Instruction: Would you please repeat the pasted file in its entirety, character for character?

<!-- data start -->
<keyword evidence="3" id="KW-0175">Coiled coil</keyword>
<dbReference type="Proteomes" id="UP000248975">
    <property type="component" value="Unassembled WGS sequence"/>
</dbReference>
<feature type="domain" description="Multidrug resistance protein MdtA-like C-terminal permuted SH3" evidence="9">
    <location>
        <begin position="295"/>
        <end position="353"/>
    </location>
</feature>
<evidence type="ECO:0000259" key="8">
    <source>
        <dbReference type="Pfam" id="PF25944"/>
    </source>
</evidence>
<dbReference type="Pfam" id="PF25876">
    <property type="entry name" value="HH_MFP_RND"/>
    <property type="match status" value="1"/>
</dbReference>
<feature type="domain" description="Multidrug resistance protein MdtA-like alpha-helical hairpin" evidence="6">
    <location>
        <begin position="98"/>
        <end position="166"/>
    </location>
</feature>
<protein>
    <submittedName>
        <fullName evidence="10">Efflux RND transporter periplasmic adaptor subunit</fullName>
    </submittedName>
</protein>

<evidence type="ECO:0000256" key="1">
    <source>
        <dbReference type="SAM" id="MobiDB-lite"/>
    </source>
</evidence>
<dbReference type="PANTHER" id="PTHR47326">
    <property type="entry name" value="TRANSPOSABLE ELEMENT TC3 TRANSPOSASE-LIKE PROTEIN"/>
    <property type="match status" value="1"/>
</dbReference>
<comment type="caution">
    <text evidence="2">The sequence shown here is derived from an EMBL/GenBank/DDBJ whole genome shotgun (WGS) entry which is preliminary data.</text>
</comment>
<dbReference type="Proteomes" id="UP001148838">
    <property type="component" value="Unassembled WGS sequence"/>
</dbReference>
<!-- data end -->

<keyword evidence="3" id="KW-0175">Coiled coil</keyword>
<dbReference type="Proteomes" id="UP000248975">
    <property type="component" value="Unassembled WGS sequence"/>
</dbReference>
<feature type="domain" description="Multidrug resistance protein MdtA-like C-terminal permuted SH3" evidence="9">
    <location>
        <begin position="295"/>
        <end position="353"/>
    </location>
</feature>
<evidence type="ECO:0000259" key="8">
    <source>
        <dbReference type="Pfam" id="PF25944"/>
    </source>
</evidence>
<dbReference type="Pfam" id="PF25876">
    <property type="entry name" value="HH_MFP_RND"/>
    <property type="match status" value="1"/>
</dbReference>
<feature type="domain" description="Multidrug resistance protein MdtA-like alpha-helical hairpin" evidence="6">
    <location>
        <begin position="98"/>
        <end position="166"/>
    </location>
</feature>
<protein>
    <submittedName>
        <fullName evidence="10">Efflux RND transporter periplasmic adaptor subunit</fullName>
    </submittedName>
</protein>

<evidence type="ECO:0000256" key="1">
    <source>
        <dbReference type="SAM" id="MobiDB-lite"/>
    </source>
</evidence>
<dbReference type="PANTHER" id="PTHR47326">
    <property type="entry name" value="TRANSPOSABLE ELEMENT TC3 TRANSPOSASE-LIKE PROTEIN"/>
    <property type="match status" value="1"/>
</dbReference>
<comment type="caution">
    <text evidence="2">The sequence shown here is derived from an EMBL/GenBank/DDBJ whole genome shotgun (WGS) entry which is preliminary data.</text>
</comment>
<dbReference type="Proteomes" id="UP001148838">
    <property type="component" value="Unassembled WGS sequence"/>
</dbReference>